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what is universal design?

I’ve been emailing a bunch with Aimi Hamraie, soon to finish her Ph.D. at Emory University. Aimi’s researching universal design and disability politics in the built environment, among other things. We have a lot to talk about, and I’m hoping to post a long exchange between us here. It was Aimi’s research that pointed me to one particularly striking example of new construction with elegant, considered, universal design: The Blusson Spinal Cord Centre in Vancouver, home to a large interdisciplinary research group called the International Collaboration on Repair Discoveries (ICORD).

Blusson Spinal Cord Centre

The building houses a continuous 200 meter ramp with a 5% incline. Every 5 meters is a level “landing” built in. You can see how dynamically this structure was achieved; the architects wanted to obviate the need for the International Symbol of Access. (You all know how I feel about that particular icon…)

Blusson Spinal Cord Centre

Spinal Chord Gala at the Blusson Spinal Cord Centre, November 5th, 2011

Blusson Spinal Cord Centre Opening

Spinal Chord Gala at the Blusson Spinal Cord Centre, November 5th, 2011

I’m thinking about ramps quite a lot these days, especially since writing about the subtleties of transportation access in Curitiba, Brazil. I’ll be launching a big networked architecture project in the coming weeks. I’ll want your feedback. More to come (here and elsewhere).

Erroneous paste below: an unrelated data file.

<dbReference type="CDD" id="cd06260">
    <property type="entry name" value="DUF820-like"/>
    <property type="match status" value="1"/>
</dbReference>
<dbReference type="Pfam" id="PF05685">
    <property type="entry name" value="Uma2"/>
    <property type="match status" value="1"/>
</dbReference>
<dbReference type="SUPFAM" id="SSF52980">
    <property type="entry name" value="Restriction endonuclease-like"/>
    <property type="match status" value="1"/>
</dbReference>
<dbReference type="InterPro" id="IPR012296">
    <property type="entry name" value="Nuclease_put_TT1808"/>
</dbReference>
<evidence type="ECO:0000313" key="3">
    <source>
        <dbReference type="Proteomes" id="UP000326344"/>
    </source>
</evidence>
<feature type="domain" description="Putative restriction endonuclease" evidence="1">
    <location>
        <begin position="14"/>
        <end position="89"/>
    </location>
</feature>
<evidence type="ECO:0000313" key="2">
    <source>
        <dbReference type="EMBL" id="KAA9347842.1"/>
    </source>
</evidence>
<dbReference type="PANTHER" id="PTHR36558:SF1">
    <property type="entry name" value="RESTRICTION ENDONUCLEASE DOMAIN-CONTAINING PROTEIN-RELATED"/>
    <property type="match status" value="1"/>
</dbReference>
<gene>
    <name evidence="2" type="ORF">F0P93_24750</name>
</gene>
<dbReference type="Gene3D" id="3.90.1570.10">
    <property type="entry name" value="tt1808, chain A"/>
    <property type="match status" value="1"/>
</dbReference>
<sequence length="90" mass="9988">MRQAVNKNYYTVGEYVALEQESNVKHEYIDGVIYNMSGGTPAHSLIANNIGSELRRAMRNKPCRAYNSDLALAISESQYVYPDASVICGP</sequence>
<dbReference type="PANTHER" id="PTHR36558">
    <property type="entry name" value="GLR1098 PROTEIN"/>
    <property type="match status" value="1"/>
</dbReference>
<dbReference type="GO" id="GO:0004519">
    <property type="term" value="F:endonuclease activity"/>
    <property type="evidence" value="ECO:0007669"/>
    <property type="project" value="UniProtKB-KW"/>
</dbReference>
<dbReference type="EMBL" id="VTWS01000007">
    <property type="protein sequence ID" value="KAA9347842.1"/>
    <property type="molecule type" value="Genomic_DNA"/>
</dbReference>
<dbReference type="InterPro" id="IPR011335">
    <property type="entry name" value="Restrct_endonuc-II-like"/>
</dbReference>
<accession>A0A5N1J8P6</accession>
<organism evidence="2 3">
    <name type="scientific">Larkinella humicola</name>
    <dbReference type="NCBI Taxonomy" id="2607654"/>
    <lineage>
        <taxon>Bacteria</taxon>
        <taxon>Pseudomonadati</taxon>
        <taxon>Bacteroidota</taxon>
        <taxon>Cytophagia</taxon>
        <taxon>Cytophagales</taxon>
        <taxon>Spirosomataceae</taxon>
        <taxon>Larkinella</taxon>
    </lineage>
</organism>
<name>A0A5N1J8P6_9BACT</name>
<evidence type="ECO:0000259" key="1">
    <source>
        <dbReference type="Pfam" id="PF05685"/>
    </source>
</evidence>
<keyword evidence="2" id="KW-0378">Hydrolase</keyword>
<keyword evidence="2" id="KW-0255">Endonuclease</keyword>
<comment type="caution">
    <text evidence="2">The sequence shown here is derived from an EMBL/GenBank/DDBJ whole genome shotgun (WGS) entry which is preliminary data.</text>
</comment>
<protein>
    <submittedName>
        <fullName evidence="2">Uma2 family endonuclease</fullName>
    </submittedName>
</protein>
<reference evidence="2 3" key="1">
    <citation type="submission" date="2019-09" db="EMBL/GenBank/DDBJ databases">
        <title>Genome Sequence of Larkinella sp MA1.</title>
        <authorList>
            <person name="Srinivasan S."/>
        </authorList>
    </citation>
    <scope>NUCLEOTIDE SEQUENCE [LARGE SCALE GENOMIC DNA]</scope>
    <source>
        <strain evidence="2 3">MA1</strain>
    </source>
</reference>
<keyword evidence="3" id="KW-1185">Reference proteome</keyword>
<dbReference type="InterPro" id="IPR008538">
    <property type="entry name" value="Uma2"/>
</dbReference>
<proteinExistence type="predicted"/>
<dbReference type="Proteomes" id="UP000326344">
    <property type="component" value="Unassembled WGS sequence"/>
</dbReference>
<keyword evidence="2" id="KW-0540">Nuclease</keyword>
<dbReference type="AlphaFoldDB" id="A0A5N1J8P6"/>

photo credits, linked to Flickr: petetaylor, rickhansenfoundation, Vancouver Coastal Health. Thumnbail image via.

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4 thoughts on “what is universal design?

  1. Hi Sara,
    I note that the person using the wheelchair in the picture of the party will have a difficult time engaging all those people standing at fashionably high tables. Being able to get there is nice, being at butt level is not so appealing. There is something counterintuitive about designing an expensive building so you can invite people and be rude to them.
    Gus Reed

    • You know, Gus, I couldn’t find photos available of *any* users of wheelchairs in the space! This is partly because of rights issues, but partly just weird. I know there are chair users there every day, but I couldn’t find documentation. (More by email.)

      • Part of the reason is that this building is a hospital and research center. One has to get permission and check in to enter. When I visited for research, there was a typical amount of hospital traffic. Most people took the most efficient route to the upper floors, however, using the elevators (which are themselves technologically interesting, with enlarged buttons one can roll into or kick, auditory announcements, and other features).

  2. I visit this building frequently and there are wheelchair users but the foyer (in the photos) is exactly that — a foyer. Most people proceed to elevators to the other floors. One of the floors is for research studies and I find that’s where many of the wheelchair users end up going.

    I also heard that there will soon be some sort of adaptive fitness room in this building, on the first floor. It’s not open yet but from what I heard, it’s being tested out right now by wheelchair users who work or volunteer in the building.

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